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Friday 19 September 2014

Rupert Murdoch abandons bid for Time Warner

21st Century Fox announces plans to launch $6bn share buyback after walking away from massive media deal

Andrew Trotman

Published 06/08/2014 | 07:33

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"In the United Kingdom, which has been kept pretty honest by a free press, the brilliance and ruthlessness of Rupert Murdoch introduced a reign of tabloid terror that caused the establishment to bend its knee," writes Ruth Dudley Edwards. (REUTERS/Jason Reed)
"In the United Kingdom, which has been kept pretty honest by a free press, the brilliance and ruthlessness of Rupert Murdoch introduced a reign of tabloid terror that caused the establishment to bend its knee," writes Ruth Dudley Edwards. (REUTERS/Jason Reed)

Rupert Murdoch has withdrawn his offer to buy Time Warner, walking away from a deal that would have created the world’s largest film and television company.

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21st Century Fox, the media tycoon's entertainment holding company, cited Time Warner's refusal to engage in talks over an $80bn bid as the reason for its withdrawal, as well as a 2pc fall in Fox's share price since the offer was revealed.

In a statement, Mr Murdoch, Fox's chairman and chief executive, said: "We viewed a combination with Time Warner as a unique opportunity to bring together two great companies, each with celebrated content and brands. Our proposal had significant strategic merit and compelling financial rationale and our approach had always been friendly.

"However, Time Warner management and its board refused to engage with us to explore an offer which was highly compelling.

"Additionally, the reaction in our share price since our proposal was made undervalues our stock and makes the transaction unattractive to Fox shareholders.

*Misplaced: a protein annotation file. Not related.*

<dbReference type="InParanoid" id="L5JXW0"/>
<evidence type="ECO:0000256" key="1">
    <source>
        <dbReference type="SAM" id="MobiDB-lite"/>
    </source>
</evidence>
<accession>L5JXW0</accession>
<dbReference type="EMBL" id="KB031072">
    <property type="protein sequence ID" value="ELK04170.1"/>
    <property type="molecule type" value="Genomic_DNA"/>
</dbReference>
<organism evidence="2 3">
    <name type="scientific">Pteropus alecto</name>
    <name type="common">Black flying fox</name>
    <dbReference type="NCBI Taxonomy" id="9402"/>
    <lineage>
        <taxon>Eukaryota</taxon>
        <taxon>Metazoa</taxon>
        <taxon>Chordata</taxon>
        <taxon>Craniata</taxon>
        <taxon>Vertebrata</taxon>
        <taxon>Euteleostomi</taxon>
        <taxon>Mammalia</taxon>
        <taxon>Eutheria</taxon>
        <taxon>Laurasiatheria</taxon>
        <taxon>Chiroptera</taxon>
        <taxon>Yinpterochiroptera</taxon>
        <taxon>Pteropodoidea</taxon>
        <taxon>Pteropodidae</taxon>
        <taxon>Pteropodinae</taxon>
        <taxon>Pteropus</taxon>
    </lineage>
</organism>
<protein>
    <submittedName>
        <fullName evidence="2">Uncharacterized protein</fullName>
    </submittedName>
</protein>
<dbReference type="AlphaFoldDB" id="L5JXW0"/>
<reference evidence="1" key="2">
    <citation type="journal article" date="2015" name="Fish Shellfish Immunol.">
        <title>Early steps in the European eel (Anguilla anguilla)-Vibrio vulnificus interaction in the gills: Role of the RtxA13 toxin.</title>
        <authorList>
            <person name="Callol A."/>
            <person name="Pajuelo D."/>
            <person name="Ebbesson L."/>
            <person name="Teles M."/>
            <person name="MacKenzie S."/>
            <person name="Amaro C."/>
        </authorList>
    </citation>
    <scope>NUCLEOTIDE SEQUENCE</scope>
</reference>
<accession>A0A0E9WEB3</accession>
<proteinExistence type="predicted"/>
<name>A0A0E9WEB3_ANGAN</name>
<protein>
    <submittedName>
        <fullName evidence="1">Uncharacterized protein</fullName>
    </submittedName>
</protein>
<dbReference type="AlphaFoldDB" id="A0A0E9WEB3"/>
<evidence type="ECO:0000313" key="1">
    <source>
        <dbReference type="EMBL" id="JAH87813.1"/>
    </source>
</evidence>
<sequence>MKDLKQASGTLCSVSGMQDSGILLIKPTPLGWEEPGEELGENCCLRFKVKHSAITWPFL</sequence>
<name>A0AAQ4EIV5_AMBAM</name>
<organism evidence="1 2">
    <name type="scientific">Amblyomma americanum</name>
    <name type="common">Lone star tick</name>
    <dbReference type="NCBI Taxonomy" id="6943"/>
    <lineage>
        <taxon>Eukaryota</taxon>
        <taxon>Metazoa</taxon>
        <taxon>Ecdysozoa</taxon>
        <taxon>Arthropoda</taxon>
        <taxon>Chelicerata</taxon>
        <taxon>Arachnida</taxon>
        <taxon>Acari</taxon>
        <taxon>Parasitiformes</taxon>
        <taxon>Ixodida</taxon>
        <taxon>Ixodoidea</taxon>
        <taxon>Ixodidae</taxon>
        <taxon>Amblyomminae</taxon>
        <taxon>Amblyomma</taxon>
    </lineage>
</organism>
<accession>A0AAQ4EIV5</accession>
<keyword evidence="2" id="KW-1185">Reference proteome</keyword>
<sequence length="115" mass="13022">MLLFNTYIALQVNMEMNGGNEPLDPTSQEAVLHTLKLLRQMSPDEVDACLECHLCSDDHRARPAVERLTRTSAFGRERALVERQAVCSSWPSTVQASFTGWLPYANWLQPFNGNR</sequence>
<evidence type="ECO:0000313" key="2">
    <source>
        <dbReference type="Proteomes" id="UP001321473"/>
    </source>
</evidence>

"These factors, coupled with our commitment to be both disciplined in our approach to the combination and focused on delivering value for the Fox shareholders, has led us to withdraw our offer."

Fox's shares jumped 7.3pc in after-hours trading on Tuesday, hitting $33.30. Time Warner's dropped more than 12pc to $75.59.

However, Brett Harriss, an analyst at Gabelli & Co, did not believe this was the end of the matter.

"This could easily be part of their negotiating strategy," he said.

However, a source said that this was not a deal Fox needed to do and that it was simply a unique opportunity.

The Fox board has also authorised a $6bn share repurchase programme, which will be completed over the next 12 months.

Mr Murdoch added: “This significant return of capital underscores the Company’s ongoing commitment to disciplined capital allocation and returning value to shareholders in a meaningful way."

Time Warner, owner of the film studio Warner Brothers and the pay-TV channel HBO, which specialises in big budget drama serials such as Game of Thrones, revealed on July 16 that 21st Century Fox had offered $80bn in a mixture of cash and stock to aquire the rival company.

Mr Murdoch believed that with revenues of $65bn, and cost savings of $1bn, the combined company would be better able to stand toe-to-toe in distribution negotiations with tech giant such as Apple and Google, and with rapidly consolidating cable and satellite distributors.

Jeff Bewkes, Time Warner’s chief executive, said after rejecting the offer: “The board, after consulting with our financial and legal advisors, determined that it is not in the best interests of Time Warner or our shareholders to accept the proposal or to pursue any discussions with Fox.

“Quite simply, the board concluded that continuing to execute our strategic plan and our business plans will create significantly more value for our business and shareholders, and that that’s superior to any proposal that Fox is in a position to offer.”

On top of its belief in its value as an independent media company, Time Warner said it had concerns that Fox would not be able to properly manage the size and scale of the combination that would be created.

It also noted that the Fox shares offered as part of the bid were non-voting, meaning that the Murdoch family, which owns Fox voting shares, would control the merged company. The two-tier share structure has been controversial as non-voting shareholders have questioned decisions such as the appointments of Mr Murdoch’s sons James and Lachlan to senior executive positions.

In a statement on Tuesday night, Time Warner said: "Time Warner’s Board and management team are committed to enhancing long-term value and we look forward to continuing to deliver substantial and sustainable returns for all stockholders.

"Time Warner is well positioned for success with our iconic assets, including the world’s leading premium television brand, the world’s strongest ad-supported cable network group, and the world’s largest film and television studio.

"We thank our stockholders for their continued support."

Both companies plan to report earnings results on Wednesday night.

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